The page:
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Morgan Stanley’s Au-Yeung: diversify and be nimble

Christina Au-Yeung, head of investment management services at Morgan Stanley Private Wealth Management Asia, discusses strategy with FSA.

In the first half of last year, Christina Au-Yeung found it tough to persuade clients to move out of cash and money market funds. However, midway through the year, many started to shift into enhanced income products, and the next step will likely be a move into other assets, including fixed income for yield and equities for growth, she told FSA in an exclusive interview.

As head of investment management services (IMS) and executive director at Morgan Stanley Private Wealth Management Asia (PWM Asia), Au-Yeung’s role is to serve the needs of ultra-high net worth clients via both discretionary and advisory portfolio management solutions. It involves countless meetings with clients and fund managers, as well as coordinating her team of 18 colleagues.

IMS is responsible for the origination, diligence, marketing and distribution of managed solutions and advisory portfolio services.

Hong Kong-based Au-Yeung’s primary task is to identify clients’ risk appetites, and then onboard funds to meet their requirements. Clients fear three main risks, namely: concentration, performance, and headlines.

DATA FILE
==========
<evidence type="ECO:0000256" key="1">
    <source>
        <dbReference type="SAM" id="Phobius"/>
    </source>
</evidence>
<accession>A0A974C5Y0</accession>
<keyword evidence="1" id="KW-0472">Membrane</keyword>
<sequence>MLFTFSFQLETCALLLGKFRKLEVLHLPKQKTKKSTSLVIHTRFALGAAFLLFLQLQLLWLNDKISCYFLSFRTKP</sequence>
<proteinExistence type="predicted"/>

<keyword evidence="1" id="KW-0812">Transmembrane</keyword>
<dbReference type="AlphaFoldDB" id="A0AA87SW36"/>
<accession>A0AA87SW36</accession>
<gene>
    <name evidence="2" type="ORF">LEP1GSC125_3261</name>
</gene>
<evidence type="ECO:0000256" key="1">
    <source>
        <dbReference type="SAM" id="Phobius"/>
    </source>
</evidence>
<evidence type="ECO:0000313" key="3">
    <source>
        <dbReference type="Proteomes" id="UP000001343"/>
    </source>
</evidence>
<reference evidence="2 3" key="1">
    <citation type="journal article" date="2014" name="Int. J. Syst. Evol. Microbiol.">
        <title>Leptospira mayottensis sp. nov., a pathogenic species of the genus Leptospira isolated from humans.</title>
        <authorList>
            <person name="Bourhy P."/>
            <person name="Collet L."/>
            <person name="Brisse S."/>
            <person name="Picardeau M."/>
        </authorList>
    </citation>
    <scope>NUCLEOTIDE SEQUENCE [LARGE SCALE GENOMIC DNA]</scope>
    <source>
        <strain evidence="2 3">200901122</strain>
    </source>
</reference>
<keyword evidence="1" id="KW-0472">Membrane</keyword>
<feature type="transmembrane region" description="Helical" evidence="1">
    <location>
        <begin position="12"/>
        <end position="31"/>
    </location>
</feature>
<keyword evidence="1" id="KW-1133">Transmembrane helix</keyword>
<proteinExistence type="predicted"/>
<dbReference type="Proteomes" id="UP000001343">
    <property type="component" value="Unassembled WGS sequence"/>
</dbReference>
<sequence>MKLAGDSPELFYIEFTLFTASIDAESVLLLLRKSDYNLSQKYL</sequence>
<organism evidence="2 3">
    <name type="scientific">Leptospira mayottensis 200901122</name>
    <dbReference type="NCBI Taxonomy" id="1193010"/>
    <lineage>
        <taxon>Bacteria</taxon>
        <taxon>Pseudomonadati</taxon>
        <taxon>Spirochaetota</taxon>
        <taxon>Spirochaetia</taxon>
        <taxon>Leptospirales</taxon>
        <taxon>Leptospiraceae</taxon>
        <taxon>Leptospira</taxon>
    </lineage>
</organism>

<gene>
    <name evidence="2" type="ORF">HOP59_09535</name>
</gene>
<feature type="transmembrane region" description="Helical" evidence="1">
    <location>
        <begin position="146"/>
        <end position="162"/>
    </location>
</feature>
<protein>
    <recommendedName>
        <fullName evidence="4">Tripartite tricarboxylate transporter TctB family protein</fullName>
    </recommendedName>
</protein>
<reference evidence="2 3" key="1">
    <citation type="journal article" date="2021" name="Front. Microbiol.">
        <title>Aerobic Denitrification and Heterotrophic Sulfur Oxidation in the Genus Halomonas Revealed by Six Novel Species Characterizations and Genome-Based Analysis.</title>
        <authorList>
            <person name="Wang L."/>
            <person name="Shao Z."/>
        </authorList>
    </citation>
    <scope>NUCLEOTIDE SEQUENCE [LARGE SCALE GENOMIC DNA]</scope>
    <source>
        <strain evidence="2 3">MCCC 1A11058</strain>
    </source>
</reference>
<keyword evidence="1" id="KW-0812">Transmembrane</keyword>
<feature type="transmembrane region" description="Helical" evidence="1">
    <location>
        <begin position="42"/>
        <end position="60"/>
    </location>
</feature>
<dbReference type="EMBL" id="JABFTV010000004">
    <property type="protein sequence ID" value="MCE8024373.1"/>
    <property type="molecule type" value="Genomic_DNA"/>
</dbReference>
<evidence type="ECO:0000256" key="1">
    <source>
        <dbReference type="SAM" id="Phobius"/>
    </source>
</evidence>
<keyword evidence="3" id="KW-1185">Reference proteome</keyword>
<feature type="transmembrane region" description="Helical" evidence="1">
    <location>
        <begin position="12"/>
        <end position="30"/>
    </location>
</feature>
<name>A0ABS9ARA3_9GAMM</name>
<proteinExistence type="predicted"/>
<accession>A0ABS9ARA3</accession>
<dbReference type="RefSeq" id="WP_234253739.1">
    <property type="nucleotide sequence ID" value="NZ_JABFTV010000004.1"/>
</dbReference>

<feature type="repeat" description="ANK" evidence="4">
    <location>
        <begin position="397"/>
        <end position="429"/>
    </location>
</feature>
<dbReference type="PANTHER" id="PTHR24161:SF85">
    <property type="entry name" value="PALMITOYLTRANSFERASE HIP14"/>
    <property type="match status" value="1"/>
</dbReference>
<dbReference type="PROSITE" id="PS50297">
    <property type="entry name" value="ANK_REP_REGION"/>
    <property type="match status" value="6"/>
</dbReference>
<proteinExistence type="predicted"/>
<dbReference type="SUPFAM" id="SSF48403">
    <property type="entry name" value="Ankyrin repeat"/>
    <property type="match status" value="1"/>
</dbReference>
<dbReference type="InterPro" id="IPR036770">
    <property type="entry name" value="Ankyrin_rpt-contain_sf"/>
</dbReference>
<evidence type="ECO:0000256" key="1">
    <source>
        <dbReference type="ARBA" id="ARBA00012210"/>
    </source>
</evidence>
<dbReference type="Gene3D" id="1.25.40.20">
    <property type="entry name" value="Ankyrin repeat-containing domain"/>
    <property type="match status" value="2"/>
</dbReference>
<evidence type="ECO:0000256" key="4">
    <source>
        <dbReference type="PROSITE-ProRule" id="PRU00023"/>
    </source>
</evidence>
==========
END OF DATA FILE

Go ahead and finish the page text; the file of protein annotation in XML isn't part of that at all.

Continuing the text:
Taking appropriate risk

“Therefore, we encourage greater diversification away from their home bias, provide regular performance data and fund reviews, and we ensure that our relationship managers are fully informed about the major news that might affect their portfolios,” said Au-Yeung (pictured).

There are no fund quotas or fund raise targets, and selection is from an open-architecture framework, with a high conviction product shelf of around 180 funds, covering the full range of asset classes in traditional mutual funds and alternatives – such as hedge funds, private equity, evergreen or semi-liquids and structured product mandates.

“Typically, we’ll offer three or four funds for a major asset class, such as investment grade bonds, and one or two for more niche asset classes. It would demonstrate a lack of conviction to provide too many fund options for a particular category,” Au-Yeung said.

She looks for robust investment processes, clear strategies, and the delivery of strong, consistent risk-adjusted returns that meet her clients’ objectives, and uses both quantitative and qualitative measures, inputting independent data to help the screening process before making final selections,”

“Due diligence is simultaneously conducted on operational and legal factors as well as on the investment case for a fund or product,” she said.

Au-Yeung has a legal education, having completed a degree in anthropology and law at the London School of Economics and Political Science. Before joining Morgan Stanley PWM Asia in 2018, Christina was a vice president at Bank J. Safra Sarasin, Hong Kong, after starting her career as a marketing executive at Tiburon Partners in London.

Yet, Au-Yeung also makes time, when she can, for her outside activities, which include powerlifting and drifting (basically, skidding fast, rear-wheel drive super cars competitively). She understands risk and managing it, and she appreciates agility.